Shit happened. We weren’t paranoid about it; we weren’t hopeless; we weren’t particularly frightened. We were just aware of the possibility of shit coming our way, and of the fact that you can’t always dodge it. It was part of our lives. Most of our choices carried a cost, or at least a risk. If you ride your bike, you may fall down. If you go trespassing and stealing fruit, hatchet-wielding drunken men may chase after you. It’s all about the cost-benefit analysis. How badly do you want those cherries? How fast can you run? Is it worth it?

Now, for me this is all normal. This kind of thinking is normal, because I can’t remember thinking any other way. The event itself is normal, because that sort of thing happened often enough to make it normal. I’m not saying it’s good, mind you; I’m just saying that, for me, it’s normal.

I find it very hard to explain this to people who don’t think that way and haven’t lived like that. So many people seem to measure normality not against how the world is, but how it should be based on their expectations. Anything that falls outside of their expectations is abnormal, regardless of whether it happens more often than their “normality”.

I don’t get it. I understand wishing for a better world, but I don’t understand what I see as willful ignorance of reality. Then again, viewpoints come down to a cost-benefit analysis, too. Is blissful, willful ignorance worth the risk of getting blindsided?


I was talking with a school friend. She was behaving in a way I thought both shoddy and cruel towards a common friend, and I was trying to half-arsedly pull her up on it, or at least work out what was going on. We were completely failing to communicate effectively until she came out with it:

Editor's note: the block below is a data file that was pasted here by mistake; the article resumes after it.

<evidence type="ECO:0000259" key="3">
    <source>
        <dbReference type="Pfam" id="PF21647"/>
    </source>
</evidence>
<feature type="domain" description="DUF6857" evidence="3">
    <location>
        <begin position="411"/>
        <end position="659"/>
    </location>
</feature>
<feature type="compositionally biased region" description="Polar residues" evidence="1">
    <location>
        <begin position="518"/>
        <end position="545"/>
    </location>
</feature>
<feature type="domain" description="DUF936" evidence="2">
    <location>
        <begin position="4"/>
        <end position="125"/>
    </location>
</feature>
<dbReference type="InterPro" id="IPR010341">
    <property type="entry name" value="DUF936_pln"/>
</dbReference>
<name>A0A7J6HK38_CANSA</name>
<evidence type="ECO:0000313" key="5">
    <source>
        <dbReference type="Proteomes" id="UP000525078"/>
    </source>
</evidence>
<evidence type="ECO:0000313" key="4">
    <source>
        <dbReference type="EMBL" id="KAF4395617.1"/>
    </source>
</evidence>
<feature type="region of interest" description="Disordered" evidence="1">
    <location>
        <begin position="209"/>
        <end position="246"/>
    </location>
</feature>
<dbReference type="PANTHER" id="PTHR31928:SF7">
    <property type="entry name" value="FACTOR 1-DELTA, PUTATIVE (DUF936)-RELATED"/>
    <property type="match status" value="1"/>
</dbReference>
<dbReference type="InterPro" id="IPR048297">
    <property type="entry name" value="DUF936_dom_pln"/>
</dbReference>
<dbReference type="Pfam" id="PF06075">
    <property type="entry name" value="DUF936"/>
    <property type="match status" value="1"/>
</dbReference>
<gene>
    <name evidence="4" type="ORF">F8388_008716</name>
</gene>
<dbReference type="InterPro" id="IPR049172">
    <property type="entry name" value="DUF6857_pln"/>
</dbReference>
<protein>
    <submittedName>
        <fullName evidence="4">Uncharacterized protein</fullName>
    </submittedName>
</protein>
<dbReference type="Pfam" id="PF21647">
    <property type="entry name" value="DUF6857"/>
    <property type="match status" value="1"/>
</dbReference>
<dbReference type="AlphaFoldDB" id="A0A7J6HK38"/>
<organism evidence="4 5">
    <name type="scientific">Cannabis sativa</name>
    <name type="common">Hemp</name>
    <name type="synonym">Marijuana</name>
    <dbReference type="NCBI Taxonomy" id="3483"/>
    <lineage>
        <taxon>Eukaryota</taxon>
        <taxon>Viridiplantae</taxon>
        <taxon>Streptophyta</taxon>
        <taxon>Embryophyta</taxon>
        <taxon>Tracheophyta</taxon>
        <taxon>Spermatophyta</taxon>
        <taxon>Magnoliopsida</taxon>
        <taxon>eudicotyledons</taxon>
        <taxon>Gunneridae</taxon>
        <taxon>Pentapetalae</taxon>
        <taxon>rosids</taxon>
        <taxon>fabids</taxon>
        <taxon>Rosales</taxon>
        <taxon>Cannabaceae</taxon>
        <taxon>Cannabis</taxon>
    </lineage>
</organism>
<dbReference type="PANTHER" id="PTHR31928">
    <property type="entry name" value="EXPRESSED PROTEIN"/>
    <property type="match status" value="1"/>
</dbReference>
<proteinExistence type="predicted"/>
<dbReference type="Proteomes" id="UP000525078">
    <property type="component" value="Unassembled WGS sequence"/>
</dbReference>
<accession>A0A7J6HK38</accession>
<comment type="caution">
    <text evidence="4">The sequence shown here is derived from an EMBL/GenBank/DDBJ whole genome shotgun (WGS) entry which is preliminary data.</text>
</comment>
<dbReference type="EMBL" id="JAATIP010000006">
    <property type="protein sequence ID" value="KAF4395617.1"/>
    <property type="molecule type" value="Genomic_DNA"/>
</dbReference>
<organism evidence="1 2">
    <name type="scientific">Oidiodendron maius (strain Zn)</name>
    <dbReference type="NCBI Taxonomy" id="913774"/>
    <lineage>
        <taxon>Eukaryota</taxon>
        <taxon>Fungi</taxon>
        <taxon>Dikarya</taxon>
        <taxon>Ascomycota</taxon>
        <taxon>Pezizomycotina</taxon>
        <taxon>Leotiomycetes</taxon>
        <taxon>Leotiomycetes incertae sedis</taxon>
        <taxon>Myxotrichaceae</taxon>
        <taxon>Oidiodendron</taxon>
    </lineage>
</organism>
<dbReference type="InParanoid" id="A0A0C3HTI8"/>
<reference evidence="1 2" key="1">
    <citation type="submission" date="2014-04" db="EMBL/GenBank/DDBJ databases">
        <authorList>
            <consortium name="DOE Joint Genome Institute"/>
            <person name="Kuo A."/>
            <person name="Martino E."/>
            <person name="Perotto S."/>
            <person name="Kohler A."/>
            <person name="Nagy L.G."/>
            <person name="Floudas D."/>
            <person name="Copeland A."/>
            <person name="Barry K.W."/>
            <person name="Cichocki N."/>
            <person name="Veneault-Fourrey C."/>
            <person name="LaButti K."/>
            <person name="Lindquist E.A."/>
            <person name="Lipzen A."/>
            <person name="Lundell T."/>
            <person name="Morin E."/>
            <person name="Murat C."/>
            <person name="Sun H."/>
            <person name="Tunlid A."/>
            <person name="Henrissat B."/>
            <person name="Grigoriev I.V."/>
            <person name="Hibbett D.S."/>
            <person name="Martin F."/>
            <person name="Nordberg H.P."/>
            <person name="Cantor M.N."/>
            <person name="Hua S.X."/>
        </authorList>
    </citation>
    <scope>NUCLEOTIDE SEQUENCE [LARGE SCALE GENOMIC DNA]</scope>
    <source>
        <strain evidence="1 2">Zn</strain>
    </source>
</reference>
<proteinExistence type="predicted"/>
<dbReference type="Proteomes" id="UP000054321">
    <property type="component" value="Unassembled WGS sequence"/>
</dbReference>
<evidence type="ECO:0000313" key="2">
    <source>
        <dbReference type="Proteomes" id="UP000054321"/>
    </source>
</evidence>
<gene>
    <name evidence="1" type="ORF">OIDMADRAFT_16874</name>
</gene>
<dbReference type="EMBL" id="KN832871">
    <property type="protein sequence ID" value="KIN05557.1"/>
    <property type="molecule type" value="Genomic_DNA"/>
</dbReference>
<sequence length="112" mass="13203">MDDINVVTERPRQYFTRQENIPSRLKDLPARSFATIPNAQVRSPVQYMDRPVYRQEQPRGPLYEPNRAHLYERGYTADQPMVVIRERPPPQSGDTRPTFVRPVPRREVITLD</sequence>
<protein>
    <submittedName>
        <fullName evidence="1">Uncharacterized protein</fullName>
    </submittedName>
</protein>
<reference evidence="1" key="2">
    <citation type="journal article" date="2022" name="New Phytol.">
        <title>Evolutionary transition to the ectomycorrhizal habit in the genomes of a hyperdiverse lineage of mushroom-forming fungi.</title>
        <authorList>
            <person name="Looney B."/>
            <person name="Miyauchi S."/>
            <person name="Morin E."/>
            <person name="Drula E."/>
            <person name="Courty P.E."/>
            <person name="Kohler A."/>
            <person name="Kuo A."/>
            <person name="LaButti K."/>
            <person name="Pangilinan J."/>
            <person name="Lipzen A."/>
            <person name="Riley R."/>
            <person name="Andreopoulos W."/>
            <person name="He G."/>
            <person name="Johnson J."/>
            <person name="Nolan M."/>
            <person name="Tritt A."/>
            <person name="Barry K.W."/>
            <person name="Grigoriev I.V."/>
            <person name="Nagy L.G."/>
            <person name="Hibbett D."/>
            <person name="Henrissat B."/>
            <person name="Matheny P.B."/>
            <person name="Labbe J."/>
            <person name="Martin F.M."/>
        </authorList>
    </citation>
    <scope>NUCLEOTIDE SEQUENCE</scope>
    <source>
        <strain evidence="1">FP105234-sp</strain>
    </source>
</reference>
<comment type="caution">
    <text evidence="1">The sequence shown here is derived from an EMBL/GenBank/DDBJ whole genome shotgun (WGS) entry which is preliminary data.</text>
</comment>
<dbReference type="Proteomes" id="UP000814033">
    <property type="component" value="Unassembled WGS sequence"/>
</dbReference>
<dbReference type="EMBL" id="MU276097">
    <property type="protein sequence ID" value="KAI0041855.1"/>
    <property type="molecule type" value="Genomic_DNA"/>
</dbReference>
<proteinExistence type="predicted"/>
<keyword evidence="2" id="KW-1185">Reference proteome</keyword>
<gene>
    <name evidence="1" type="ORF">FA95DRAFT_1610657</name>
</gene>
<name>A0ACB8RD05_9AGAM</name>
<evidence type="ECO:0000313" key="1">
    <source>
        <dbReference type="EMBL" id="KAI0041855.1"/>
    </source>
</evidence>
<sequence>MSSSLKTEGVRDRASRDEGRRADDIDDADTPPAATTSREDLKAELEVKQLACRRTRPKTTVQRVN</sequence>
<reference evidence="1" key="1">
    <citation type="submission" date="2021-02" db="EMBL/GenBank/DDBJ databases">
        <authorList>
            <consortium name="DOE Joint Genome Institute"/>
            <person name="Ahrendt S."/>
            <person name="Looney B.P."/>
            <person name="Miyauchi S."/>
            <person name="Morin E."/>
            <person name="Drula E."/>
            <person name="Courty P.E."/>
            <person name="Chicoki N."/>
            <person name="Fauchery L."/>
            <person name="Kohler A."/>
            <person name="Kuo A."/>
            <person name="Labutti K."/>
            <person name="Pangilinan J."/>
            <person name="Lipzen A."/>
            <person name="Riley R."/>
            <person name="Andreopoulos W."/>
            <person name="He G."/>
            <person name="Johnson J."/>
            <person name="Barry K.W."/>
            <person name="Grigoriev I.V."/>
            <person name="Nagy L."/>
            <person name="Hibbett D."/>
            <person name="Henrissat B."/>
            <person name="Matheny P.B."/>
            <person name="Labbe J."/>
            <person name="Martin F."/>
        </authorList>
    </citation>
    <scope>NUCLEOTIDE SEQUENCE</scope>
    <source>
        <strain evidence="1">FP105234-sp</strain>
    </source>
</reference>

“If someone puts you in a position where you can hurt them, you have a right to do so.”

I understood then why I’d been finding her behaviour so unpredictable and erratic. In my mental landscape, if you accept someone’s vulnerability towards you, it makes you responsible for protecting them. In hers, it gives you the right to use them any way you see fit – the right, not just the ability.

The difference between those who loved her and those who didn’t had nothing to do with emotional connection, responsibilities, loyalty, or love. It was merely a case of enhanced control; the more people loved her, the more control she could exert over them. The more involved people were with her, the more she could use them to improve her life and her environment. Once they had exhausted their purpose, they were discarded with the same compunction we feel flushing away used toilet paper.

I understood her better then (and yes, I stopped hanging out with her). It also made me understand another source of confusion. I was well aware that some people only want you to show them your soft side so they can disembowel you, but I thought there had to be malice behind it. I thought they had to hate you, or despise you, or at least need to vent the negative feelings they felt towards an unreachable third party. But this girl wasn’t motivated by anything personal about the people she was hurting; she was only motivated by her own convenience and whims. She put as much thought into hurting those who loved her as I would into squashing a mosquito. She felt the same amount of guilt afterwards. Throughout it, regardless of what she did, she never looked evil; probably because she never felt it.

Although the experience was intensely creepifying, it was probably one of the most useful conversations of my life. It made me able to predict certain people’s behaviour based on how they saw me – a person or a resource. It kept me safe in sticky situations. It made me less easy to fool.

Because, you see, this girl didn’t have horns and a tail. She was affable and popular; more popular than me, in fact: she haz the social skillz. She didn’t lack the ability to interact with people in a social context; she just happened to saw the entire social landscape as a game in which other people were mere pawns. When she befriended you, she was perfectly plausible. You only saw the other side of her when she chose to display it. But people still couldn’t see it: they were caught in the belief that what they had was an interpersonal relationship, that the problems they were suddenly experiencing had something to do with them. They were unable to accept that, to her, they had never been more than the role they fulfilled.